Investing in Hamilton’s Human Capital

If you haven’t already, check out this month’s issue of Scientific American, which has an exclusive focus on cities. In one piece, urban economist Edward Glaeser compares US cities that have recovered from declines with those that have not, and draws the conclusion that human capital is the decisive factor.

Three times in its history, Boston has gone into decline, and three times, Boston has managed to reinvent itself. Each time, the key has been its human capital. High education levels and local investment in R&D mean that Bostonians can shift their talents to new industries when old industries die and new opportunities present themselves.

Contrast Buffalo:

Buffalo is half the city it used to be and one of the most impoverished urban areas in the country. The federal and state governments have poured money into the city, trying to revitalize it, but the sad fact is that it simply no longer serves as the transportation hub it once was. Its forbidding climate and low average education levels are disincentives for private investment.

As Hamilton Community Foundation prepares to release this year’s Vital Signs report, I’m mindful of our great potential to develop Hamilton’s human capital through education – and of the challenges we still face.

In general, we are getting better at supporting students through high school completion. The high school non-completion rate for people aged 15 and over has fallen steadily from 27% in 2000 to 19.9% in 2010. That’s a bit higher than the provincial average of 18.7%. Likewise, the rate of post-secondary completion rose from 43.4% in 2000 to 51.1% last year. (Again, we’re slightly worse than the provincial average of 52.7%.)

Among younger students, our EQAO standardized provincial test scores for students in Grades 3, 6, and 9 are improving, but still slightly below the provincial average, at least for the public school board. (The Catholic board consistently achieves above-average test results.)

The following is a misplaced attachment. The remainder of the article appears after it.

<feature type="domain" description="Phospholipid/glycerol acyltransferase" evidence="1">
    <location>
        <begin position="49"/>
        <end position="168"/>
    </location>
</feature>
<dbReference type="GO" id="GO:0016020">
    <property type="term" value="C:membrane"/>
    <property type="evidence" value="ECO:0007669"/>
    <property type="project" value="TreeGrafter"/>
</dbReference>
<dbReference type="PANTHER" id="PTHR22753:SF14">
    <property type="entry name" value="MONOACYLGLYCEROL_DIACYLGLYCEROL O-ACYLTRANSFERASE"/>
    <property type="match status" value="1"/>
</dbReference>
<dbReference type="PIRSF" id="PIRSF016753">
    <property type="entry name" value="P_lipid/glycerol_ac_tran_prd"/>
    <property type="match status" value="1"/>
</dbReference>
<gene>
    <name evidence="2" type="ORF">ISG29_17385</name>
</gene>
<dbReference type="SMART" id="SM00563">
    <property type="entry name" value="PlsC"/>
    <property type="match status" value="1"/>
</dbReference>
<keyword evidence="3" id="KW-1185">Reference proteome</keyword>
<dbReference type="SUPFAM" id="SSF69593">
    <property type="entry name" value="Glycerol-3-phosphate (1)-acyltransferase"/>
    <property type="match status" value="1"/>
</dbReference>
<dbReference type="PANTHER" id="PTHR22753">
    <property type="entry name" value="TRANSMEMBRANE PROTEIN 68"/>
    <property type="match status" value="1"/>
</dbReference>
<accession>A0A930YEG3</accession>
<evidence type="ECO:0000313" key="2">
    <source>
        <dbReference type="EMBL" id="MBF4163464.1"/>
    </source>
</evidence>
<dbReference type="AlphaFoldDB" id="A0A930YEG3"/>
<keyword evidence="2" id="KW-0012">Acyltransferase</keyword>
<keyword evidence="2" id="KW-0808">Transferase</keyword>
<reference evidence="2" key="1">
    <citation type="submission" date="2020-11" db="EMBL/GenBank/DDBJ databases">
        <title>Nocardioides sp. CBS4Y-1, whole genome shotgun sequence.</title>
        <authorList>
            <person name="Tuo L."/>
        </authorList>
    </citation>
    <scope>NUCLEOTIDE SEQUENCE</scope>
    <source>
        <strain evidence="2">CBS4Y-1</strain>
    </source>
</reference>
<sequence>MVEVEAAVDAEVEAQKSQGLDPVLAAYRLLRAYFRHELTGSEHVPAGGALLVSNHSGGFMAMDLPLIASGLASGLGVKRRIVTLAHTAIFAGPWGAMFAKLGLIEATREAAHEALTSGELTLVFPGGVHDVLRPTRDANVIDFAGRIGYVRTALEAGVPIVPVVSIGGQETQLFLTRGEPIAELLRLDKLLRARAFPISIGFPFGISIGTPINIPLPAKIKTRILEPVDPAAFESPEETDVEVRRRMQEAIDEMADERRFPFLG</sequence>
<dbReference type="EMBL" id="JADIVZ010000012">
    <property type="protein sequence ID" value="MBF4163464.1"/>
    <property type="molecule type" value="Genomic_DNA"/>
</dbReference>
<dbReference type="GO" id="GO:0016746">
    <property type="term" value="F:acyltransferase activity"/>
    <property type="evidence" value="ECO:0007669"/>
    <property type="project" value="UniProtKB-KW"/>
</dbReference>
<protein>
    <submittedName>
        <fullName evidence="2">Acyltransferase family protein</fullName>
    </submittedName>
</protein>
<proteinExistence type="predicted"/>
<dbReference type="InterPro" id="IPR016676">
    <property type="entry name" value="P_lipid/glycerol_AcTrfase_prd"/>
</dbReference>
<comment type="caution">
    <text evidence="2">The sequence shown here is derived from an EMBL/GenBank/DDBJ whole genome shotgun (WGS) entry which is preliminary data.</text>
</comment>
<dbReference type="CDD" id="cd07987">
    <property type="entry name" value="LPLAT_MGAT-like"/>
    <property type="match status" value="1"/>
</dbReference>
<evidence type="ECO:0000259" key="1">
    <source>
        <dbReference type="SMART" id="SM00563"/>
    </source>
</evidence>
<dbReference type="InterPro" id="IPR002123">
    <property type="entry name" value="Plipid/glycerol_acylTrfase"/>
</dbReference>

However, in all cases, results vary widely from neighbourhood to neighbourhood. For example, the percentage of 20-24 year olds who have no high school diploma and are not in school ranges from zero in some neighbourhoods to over 65% in others.

If we are to put Hamilton on a trajectory of recovery and renewed prosperity, we need to find ways to keep more of our children in school, especially in impoverished and vulnerable neighbourhoods. We also need to build more bridges between our poor neighbourhoods and the two excellent post-secondary institutions right in our midst: McMaster University and Mohawk College.  I’m pleased that they are both looking at how to improve access to post-secondary education for kids in Code Red neighbourhoods; work that I have had the opportunity to witness first-hand as part of the Mohawk Access Cabinet.

Building bridges will require steady commitment, a long-term focus on results and stronger partnerships between stakeholders to achieve shared goals.